But even more incredibly, how could Rian Johnson have known back in 2020 when he wrote the script to Glass Onion that the top story in bussiness & tech in 2022 would literally be the absurd antics of an insanely rich tech mogul whom everyone used to think was a stable genius but now in fact turns out to be just another fucking right-wing idiot?

The perfect movie at the present moment. Glass Onion. Go see it on Netflix.

1: The Banshees of Inisherin

I’m so glad I got to see this movie in a movie theater. It wasn’t a large audience, but the people who were there were vocal. We laughed…a lot. We cried. We gasped. It was a ride, one I remember vividly. I even remember the nighttime walk back from the theater to my home, thinking intensely about the movie I’d just seen.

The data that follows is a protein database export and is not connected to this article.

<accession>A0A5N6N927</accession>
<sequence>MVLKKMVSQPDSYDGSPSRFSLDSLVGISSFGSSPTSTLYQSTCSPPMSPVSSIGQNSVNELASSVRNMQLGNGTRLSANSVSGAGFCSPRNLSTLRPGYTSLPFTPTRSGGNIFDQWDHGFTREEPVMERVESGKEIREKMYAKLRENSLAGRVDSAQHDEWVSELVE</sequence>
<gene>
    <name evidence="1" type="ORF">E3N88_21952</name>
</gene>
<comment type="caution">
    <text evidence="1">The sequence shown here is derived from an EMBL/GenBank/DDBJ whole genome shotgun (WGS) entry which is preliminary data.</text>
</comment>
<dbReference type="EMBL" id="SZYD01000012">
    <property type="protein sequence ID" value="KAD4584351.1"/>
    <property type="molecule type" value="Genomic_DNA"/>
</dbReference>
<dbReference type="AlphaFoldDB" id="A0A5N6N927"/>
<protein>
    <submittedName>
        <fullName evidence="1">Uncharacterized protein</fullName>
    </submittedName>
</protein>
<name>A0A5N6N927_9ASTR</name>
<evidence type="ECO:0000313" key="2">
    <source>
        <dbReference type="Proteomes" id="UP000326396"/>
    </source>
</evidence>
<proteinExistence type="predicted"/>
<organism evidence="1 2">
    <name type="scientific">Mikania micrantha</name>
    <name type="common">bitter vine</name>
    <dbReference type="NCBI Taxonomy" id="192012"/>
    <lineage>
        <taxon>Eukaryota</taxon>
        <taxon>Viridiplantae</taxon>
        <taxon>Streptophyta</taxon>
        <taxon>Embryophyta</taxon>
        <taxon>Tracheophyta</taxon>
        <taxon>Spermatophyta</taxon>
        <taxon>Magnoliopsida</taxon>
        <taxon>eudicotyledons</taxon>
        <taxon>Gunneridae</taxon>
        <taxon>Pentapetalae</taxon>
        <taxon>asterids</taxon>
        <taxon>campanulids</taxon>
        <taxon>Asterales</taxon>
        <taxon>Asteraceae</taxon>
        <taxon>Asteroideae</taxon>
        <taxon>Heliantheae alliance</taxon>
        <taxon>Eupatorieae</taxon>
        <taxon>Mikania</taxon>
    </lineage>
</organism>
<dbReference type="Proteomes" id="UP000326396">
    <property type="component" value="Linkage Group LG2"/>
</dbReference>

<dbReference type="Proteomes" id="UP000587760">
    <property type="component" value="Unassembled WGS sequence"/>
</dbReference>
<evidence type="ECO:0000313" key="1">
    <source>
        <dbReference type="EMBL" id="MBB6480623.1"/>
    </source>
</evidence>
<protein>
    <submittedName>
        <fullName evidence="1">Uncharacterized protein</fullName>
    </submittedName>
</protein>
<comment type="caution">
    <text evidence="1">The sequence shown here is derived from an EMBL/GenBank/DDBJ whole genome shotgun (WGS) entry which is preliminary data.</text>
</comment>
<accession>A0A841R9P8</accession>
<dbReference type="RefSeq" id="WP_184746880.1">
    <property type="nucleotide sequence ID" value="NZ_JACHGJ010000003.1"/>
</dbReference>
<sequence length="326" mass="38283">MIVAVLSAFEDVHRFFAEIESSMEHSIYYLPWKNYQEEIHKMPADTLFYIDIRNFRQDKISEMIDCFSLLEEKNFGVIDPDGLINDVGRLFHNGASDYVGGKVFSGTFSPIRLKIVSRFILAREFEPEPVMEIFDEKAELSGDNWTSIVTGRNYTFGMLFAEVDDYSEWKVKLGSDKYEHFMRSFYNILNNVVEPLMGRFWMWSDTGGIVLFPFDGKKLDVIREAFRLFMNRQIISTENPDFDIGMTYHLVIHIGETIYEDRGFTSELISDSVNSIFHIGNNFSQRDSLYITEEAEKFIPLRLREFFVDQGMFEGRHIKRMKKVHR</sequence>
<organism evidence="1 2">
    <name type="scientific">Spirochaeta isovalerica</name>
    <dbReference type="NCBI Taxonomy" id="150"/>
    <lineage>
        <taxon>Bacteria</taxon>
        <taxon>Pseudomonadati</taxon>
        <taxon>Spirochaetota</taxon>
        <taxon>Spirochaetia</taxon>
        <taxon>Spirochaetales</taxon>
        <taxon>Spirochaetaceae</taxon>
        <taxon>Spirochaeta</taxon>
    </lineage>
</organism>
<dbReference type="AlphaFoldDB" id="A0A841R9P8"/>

The Banshees of Inisherin. Is it a metaphor for the horrors of civil war and how it drives men apart and pits neighbor against neighbor? Is it a metaphor for old age and the desire for your life to have “meant” something through the longevity of recorded creative expression? Is it a metaphor for the growing banalities at the heart of traditional island life when the modern world beckons just over the water? Is it simply a bonkers tall tale about some colorful characters on a remote island off the coast of Ireland a century ago which takes all of the tropes of stories about “Irish country folk” (getting drunk at the pub, dangling legs over dramatic seaside cliffs, milking the goats, the long-suffering colleen who rejects all the village lads to their utter chagrin, the violent cop, the trad music jam band, witty philosophical banter about the most trivial of pursuits, comical side-characters not quite right in the head, breathtaking vistas of the moody landscapes of the Irish west, mystical old hags with creepy laughs) and turns them on their ear?